On Saturday night, the Centre increased Karnataka’s allocation to 800 tonnes. With this, Karnataka may be able to manage the oxygen shortage better, provided the COVID cases don’t keep surging again, says K R Sahasranam, Vice President of AIIGMA (All India Industrial Gases Manufacturers Association).
Sahasranam says that as of Saturday, of the total production in Karnataka, around 660 tonnes was being set aside for the State’s own use. “Of this, about 250 tonnes would be for Bengaluru’s use, and around 400 tonnes would be for all other districts combined.” The biggest contributors included Air Water India Ltd, Jindal Steel Works, along with two Bengaluru-based plants Universal Air Ltd and Bhuruka Gases Ltd. (The two Bengaluru plants together manufacture about 120 tonnes, and this is used largely within the city.)
There has been a lot of movement of oxygen from Karnataka to other states, and vice versa, says Sahasranam. While Karnataka has been sending oxygen to Maharashtra, it has also been receiving 30-40 tonnes of oxygen per day from states like Tamil Nadu and Kerala. While some states had appealed to the Centre to stop export of oxygen to other states, yesterday, the Centre released a circular saying it would retain control of oxygen allocation. Allocation across state borders is not as per Centre’s orders alone, but also from procurement by individual entities. For example, Universal Air Ltd in Bengaluru manufactures only about 40 litres of oxygen, but is selling 80-90 tonnes, procuring from JSW and plants in other states.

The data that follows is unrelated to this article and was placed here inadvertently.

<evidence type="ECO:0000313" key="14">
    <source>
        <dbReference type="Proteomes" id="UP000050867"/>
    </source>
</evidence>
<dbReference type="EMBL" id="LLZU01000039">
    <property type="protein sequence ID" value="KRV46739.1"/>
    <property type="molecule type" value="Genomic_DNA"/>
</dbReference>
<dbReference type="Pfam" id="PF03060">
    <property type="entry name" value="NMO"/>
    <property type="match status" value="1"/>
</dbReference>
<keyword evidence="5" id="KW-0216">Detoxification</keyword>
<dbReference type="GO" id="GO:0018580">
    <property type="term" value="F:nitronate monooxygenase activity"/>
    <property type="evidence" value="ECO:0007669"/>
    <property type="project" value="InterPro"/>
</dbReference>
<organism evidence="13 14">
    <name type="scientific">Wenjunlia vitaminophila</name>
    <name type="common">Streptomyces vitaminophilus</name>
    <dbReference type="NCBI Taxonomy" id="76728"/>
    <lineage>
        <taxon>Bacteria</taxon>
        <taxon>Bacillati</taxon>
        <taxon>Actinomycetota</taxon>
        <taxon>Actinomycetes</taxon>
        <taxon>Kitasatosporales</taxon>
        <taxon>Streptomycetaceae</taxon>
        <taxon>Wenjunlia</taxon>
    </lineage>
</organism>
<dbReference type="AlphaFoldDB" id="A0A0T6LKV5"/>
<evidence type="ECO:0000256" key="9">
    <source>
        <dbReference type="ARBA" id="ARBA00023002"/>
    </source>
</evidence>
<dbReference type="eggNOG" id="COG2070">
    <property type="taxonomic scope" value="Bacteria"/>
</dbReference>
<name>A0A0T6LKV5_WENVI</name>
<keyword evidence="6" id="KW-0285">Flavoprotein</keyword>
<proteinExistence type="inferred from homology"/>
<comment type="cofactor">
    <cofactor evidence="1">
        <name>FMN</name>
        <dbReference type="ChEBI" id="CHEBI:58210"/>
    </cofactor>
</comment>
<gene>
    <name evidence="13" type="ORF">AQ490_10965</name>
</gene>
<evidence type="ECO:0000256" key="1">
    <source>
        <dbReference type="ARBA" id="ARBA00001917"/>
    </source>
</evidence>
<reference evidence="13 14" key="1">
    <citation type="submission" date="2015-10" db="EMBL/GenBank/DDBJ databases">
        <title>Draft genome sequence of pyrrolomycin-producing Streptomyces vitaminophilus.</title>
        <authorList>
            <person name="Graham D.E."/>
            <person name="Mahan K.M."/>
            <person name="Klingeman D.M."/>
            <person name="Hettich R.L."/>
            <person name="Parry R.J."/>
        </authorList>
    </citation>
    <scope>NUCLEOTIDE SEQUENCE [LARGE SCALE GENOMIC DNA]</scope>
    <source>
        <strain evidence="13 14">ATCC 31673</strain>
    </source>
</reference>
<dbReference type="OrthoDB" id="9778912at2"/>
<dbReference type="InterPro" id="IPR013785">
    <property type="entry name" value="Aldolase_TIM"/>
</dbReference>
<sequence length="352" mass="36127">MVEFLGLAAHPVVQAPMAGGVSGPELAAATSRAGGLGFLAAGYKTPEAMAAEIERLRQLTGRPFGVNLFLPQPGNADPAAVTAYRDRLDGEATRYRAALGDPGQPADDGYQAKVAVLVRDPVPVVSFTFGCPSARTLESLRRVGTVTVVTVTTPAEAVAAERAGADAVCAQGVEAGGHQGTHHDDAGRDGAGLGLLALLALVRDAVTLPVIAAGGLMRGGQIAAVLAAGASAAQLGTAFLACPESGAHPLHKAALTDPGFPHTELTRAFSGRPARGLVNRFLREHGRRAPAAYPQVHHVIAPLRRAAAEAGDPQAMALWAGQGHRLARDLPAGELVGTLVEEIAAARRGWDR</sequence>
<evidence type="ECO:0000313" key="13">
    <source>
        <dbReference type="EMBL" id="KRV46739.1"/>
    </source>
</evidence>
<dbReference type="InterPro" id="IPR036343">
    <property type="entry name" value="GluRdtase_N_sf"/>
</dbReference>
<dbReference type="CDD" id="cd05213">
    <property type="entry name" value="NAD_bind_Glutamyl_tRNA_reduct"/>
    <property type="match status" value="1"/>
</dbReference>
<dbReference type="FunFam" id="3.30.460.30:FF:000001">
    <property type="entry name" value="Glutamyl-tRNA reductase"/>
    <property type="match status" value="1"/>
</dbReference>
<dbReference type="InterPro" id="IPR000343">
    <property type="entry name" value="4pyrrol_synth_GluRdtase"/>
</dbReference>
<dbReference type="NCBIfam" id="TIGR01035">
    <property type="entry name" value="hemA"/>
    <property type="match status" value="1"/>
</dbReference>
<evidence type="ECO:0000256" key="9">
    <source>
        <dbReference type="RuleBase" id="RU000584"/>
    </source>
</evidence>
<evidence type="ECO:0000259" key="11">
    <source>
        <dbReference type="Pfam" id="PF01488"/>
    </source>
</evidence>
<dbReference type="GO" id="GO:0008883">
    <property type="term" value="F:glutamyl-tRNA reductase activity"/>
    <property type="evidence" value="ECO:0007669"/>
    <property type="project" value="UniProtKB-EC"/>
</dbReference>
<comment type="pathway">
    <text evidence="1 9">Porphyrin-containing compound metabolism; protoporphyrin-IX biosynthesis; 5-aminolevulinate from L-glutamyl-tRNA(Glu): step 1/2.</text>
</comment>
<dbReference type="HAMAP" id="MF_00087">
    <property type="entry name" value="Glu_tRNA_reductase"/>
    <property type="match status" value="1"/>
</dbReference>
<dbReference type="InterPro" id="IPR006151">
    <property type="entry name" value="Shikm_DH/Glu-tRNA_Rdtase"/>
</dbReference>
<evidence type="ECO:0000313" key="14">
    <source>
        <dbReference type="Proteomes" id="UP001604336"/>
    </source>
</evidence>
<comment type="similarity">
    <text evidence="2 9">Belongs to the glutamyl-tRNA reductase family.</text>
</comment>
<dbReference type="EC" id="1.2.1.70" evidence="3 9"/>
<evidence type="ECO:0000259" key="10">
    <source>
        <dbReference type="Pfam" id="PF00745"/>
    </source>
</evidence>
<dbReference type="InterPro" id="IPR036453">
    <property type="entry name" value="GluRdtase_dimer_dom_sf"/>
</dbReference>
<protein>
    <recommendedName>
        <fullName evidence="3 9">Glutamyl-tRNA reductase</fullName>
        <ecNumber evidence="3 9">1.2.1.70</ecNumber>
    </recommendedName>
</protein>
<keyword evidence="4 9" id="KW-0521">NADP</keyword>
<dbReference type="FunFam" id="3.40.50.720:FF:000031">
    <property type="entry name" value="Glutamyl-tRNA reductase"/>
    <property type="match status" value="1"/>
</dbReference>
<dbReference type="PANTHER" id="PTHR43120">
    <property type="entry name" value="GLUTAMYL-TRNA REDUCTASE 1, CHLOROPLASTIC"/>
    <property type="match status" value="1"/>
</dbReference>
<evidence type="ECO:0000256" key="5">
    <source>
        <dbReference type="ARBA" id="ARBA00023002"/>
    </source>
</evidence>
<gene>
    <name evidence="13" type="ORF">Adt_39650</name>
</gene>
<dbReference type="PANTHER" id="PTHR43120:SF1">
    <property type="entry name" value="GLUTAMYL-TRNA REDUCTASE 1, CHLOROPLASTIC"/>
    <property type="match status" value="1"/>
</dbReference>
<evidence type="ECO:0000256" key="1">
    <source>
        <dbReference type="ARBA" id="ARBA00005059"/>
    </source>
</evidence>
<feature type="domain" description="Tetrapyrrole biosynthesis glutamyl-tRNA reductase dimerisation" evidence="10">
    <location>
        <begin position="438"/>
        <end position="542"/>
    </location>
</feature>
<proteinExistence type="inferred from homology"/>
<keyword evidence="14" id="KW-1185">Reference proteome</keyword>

“The current availability of oxygen in Karnataka is enough to meet the state’s needs. But COVID numbers are also going up quickly. We have to see if the numbers will come down in another week with the lockdown,” says Sahasranam. If the State actually comes to a requirement of nearly 1,500 tonnes as Yediyurappa said, it’s not clear where the oxygen can come from.
Though steel industries do manufacture more oxygen, this is in gas form and there is no mechanism to capture it, says Sahasranam. “90% of the oxygen produced in steel plants is gas, and only 10% is liquid oxygen. This is kept as a backup or for emergencies. It’s from this 10% that steel plants are now supplying oxygen – they’ve kept their own reserve stock minimal and sending the rest. At the most, they can increase production by another 2-3%, not more,” he says.
Why smaller hospitals bear the brunt
The majority of deaths in Bengaluru owing to oxygen shortage occurred in smaller hospitals. Why is this so?
There are several ways in which hospitals arrange oxygen for patients:
- From their own oxygen-manufacturing plants: Very few Bengaluru hospitals have this